His experiences in many ways mirror my own. After my surgery I eventually returned to work having coped well in my rehabilitation. A few years later, after taking early retirement I finally attended a support group meeting. Like Professor Brook, I gained so much and have continued to benefit from sharing experiences with so many others around the UK.
As reported in a post last month, we are seeing more evidence of the increasing contribution of HPV to incidence of head and neck cancer.
Last year in the UK it was announced that boys, as well as girls, would be vaccinated against HPV. So far the suggestion of a catch-up programme for boys who have missed out has been ignored.
Daily Mail Article
Many parents who wish to protect their sons may find the cost of a private vaccination prohibitive and the decision of the DHSC will cost lives.
I was a typical patient when diagnosed with larynx cancer, though at the younger end of the spectrum being just 51. I had a 30 year pack a day smoking history, to which I attribute my demise.
A recent small-scale study has given an indication of what may be seen in the future. The incidence of head and neck cancer has increased for many years, despite changes in smoking habits. because of the contribution of the human papilloma virus (HPV).
The increase in cases has been accompanied by a change in the age profile, with patients presenting at a much younger age than before. The recent study into glottic cancer revealed many of the younger patients were non-smokers but tissue analysis revealed high-risk strains of HPV.
The research is reported here LINK
Painkillers Increase Survival Chances of Head and Neck Patients
Several UK papers have reported research has recently been published that demonstrated a significant survival benefit for head and neck cancer patients who take common painkillers such as aspirin or ibuprofen (NSAIDs). The Daily Express reported researchers from UC San Francisco have found 5 year survival is increased from 25% to 78% in some patients who take NSAIDs regularly for at least 6 months. Aspirin was the painkiller most commonly taken by patients in the study.
However this benefit is not seen in all head and neck patients but only those with a mutation of a particular gene (PIK3CA) saw the increase in survival prospects. Around one quarter of head and neck patients have this altered gene.
This news may not be as good as it first appears. There are many people who cannot take NSAIDs. The drugs can have some unfortunate side-effects. Aspirin can cause bleeding and others significantly increase risks of stroke and heart attack and raise blood pressure with prolonged use. The proportion of patients who are tested for the gene mutation is uncertain so it may be that very few patients would be aware if taking the painkillers would benefit them.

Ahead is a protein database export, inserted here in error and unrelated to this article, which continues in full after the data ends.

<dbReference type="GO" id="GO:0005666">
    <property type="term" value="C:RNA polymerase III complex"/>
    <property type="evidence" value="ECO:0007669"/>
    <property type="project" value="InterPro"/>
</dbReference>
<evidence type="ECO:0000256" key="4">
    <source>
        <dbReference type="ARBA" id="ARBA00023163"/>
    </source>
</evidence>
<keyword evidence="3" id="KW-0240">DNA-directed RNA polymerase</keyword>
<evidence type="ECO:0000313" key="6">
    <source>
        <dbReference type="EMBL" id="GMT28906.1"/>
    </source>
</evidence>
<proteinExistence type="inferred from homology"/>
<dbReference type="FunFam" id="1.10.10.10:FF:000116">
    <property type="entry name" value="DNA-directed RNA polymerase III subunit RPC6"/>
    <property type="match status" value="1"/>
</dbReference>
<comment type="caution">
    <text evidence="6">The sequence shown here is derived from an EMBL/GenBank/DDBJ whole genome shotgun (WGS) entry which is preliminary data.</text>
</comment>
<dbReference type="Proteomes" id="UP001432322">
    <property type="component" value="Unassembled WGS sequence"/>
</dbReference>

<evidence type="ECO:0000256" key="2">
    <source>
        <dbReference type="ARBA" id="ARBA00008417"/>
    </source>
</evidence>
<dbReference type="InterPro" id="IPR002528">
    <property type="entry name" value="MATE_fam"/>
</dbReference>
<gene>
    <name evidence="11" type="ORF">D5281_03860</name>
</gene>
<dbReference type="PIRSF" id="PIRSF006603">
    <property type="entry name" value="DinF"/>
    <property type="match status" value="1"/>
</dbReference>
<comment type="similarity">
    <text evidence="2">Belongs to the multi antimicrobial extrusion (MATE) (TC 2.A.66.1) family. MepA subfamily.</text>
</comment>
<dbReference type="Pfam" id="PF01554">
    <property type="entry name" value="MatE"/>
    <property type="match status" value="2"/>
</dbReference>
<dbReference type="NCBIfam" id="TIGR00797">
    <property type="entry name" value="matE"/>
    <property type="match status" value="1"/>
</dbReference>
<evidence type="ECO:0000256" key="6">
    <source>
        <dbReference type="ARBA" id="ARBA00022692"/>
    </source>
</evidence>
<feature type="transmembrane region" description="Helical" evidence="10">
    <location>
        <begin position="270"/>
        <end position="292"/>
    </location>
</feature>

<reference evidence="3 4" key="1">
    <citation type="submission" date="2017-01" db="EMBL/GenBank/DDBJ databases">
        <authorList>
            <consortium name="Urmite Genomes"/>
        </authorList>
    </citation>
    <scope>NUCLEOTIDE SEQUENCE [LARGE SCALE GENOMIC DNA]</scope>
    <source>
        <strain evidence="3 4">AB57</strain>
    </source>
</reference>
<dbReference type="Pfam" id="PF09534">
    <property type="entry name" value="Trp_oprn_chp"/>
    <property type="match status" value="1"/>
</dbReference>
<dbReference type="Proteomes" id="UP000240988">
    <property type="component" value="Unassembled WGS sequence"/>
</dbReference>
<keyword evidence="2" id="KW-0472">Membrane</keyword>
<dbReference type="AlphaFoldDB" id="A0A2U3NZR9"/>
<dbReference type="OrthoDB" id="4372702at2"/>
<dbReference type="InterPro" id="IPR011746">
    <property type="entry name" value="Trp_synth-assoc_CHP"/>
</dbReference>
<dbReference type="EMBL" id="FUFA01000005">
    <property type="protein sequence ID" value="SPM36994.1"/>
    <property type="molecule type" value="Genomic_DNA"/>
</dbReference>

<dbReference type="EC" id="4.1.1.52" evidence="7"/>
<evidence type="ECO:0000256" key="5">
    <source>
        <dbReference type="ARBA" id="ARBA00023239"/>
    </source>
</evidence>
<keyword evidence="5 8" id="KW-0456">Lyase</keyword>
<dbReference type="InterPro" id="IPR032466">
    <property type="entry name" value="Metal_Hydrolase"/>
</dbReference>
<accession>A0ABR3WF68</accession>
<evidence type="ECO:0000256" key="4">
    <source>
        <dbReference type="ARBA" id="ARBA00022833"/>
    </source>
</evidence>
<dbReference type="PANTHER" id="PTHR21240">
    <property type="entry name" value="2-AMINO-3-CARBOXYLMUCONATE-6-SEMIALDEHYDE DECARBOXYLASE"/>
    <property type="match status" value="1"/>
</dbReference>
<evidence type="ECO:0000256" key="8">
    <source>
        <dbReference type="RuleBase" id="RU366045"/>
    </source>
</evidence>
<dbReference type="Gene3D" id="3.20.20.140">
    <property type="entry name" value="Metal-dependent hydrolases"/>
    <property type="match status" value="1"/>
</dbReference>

The research paper is available HERE
The Express article is HERE
One of the reasons why survival statistics for larynx cancer are better than for many other head and neck tumour sites is down to presenting clear symptoms at an early stage. In my case it was hoarseness that led to a speedy hospital check and diagnosis.
Recent evidence indicates there are other things to look for:
The article reporting the research findings is published in the British Journal of General Practice and so will hopefully be widely seen by GPs.
It is important that literature produced to raise awareness of the public about early signs of cancer is updated to reflect this news as well.
The research paper is here BJGP
At last proton beam therapy ( PBT) has made it into the treatment options available to UK cancer patients.
Christies Hospital Proton Beam Therapy
This is tremendous news. The treatment of cancer results in collateral damage to the patient, apart from what we want it to do to the tumour cells. This new therapy minimises such damage.
The primary concern about cancer treatment will be for its curative success. A second concern, for head and neck patients , will be the permanent devastating effects that surgery, chemotherapy and radiotherapy can have on basic functions such as speech, swallowing. and nutrition. PBT is far superior to radiotherapy in this respect.
However, it is expensive and for many years it will only be available at a small number of centres across the country. How high will the needs of head and neck patients be on the priority list for deciding who receives this treatment?